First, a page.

Two views of the situation are crystalized. On the one hand, these people face grim, potentially fatal prospects for their futures and should be protected by the United States, their home of long residence. Our tradition of harboring the oppressed should result in the government finding a way to let these people stay. On the other, these people, like all non-citizens are protected by the immigration laws. The law lays out who shall stay and who shall go. If their own conduct rendered them ineligible to stay, then the law must be obeyed.
The other situation is the situation at the border. People from around the world are fleeing dire situations of various kinds. Neighboring countries, near and far, face populations fleeing persecution for multiple reasons – some political, some racial, some religious, some based on nationality, and some based on other social orientations. Others face misery because of poverty, crime, and war. Europeans face people from the Middle East and Africa making their way to their countries. Colombians face Venezuelans. Brazil and the Dominicans face Haitians. Bangladesh faces Burmese Muslims. The United States faces Central Americans and a smattering of everyone else.
How to deal with these people depends on how you look at it. On the one hand, if you are a Honduran woman facing the prospect of being skinned alive, you’ve got to flee and America, the harborer of the oppressed. Certainly America should give safe haven to desperate people. On the other hand, the immigration laws provide for the protection of certain groups of people – those that are able in a timely fashion demonstrate with their testimony and corroborating documentation and proof of identity that they will face persecution based on their race, religion, political opinion, nationality or immutable and recognized social orientations and cannot find safety anywhere at home. Obtaining protection because of crime or poverty is not the law. As former Attorney General Jeff Sessions noted in a decision he wrote regarding the ineligibility for asylum for victims of domestic and gang violence, the asylum law is not the cure for every “heart-rending situation.”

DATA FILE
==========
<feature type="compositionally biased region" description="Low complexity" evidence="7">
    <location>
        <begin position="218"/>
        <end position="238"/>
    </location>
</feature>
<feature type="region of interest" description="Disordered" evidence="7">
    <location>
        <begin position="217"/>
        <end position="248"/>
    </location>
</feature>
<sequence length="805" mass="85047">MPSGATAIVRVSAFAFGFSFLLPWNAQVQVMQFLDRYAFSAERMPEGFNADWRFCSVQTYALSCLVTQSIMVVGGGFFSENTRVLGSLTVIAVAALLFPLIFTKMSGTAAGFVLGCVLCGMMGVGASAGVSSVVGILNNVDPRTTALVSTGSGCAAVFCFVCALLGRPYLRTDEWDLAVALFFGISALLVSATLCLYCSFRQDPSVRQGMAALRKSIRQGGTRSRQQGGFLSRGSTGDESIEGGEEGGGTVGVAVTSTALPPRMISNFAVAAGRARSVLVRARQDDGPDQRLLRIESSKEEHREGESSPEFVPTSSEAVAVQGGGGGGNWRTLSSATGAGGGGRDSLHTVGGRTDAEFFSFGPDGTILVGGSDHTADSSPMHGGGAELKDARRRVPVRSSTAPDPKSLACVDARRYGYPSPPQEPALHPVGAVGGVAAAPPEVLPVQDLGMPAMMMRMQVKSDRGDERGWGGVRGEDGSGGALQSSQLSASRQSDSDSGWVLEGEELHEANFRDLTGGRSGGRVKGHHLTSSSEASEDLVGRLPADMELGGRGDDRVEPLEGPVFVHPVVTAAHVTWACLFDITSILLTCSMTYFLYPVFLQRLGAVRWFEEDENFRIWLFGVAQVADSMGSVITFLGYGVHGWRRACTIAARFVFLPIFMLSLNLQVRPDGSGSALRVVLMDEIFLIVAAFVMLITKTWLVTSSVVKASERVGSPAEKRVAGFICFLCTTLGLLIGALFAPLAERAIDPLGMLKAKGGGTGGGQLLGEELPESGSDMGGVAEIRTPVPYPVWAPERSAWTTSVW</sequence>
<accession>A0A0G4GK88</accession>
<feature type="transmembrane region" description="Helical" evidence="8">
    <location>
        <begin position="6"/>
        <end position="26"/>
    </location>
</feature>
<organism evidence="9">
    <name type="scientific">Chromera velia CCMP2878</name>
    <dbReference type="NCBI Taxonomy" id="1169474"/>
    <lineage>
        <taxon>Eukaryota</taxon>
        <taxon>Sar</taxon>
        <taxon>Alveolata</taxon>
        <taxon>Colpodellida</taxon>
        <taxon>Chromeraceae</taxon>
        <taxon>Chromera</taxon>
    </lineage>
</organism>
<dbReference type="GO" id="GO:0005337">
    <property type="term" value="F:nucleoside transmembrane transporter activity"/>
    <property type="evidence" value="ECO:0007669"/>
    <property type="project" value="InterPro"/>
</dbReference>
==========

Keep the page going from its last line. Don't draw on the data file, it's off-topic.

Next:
It is based on these two views that the game is played. On the pro-immigrant side, advocates argue that the law allows for generosity with a goal of protecting the defenseless. Not all of these values are mere moral or ethical ones, but also issues like fairness, access, equal treatment, and due process are Constitutional rights. On the enforcement-oriented side, advocates point out that Congresses have passed and presidents have signed laws about how to control foreign populations coming to the United States. Congress allocates billions of dollars to enforce them as written. If you don’t like the laws, then change them. Vilification of the desperate and their advocates is a disgraceful sideshow to the real issue, which is that until the laws are changed, they should be enforced.
It is the tension between these two views that is the basis of the legitimate (rather than the vile sideshow) immigration debate. Posted April 7, 2019.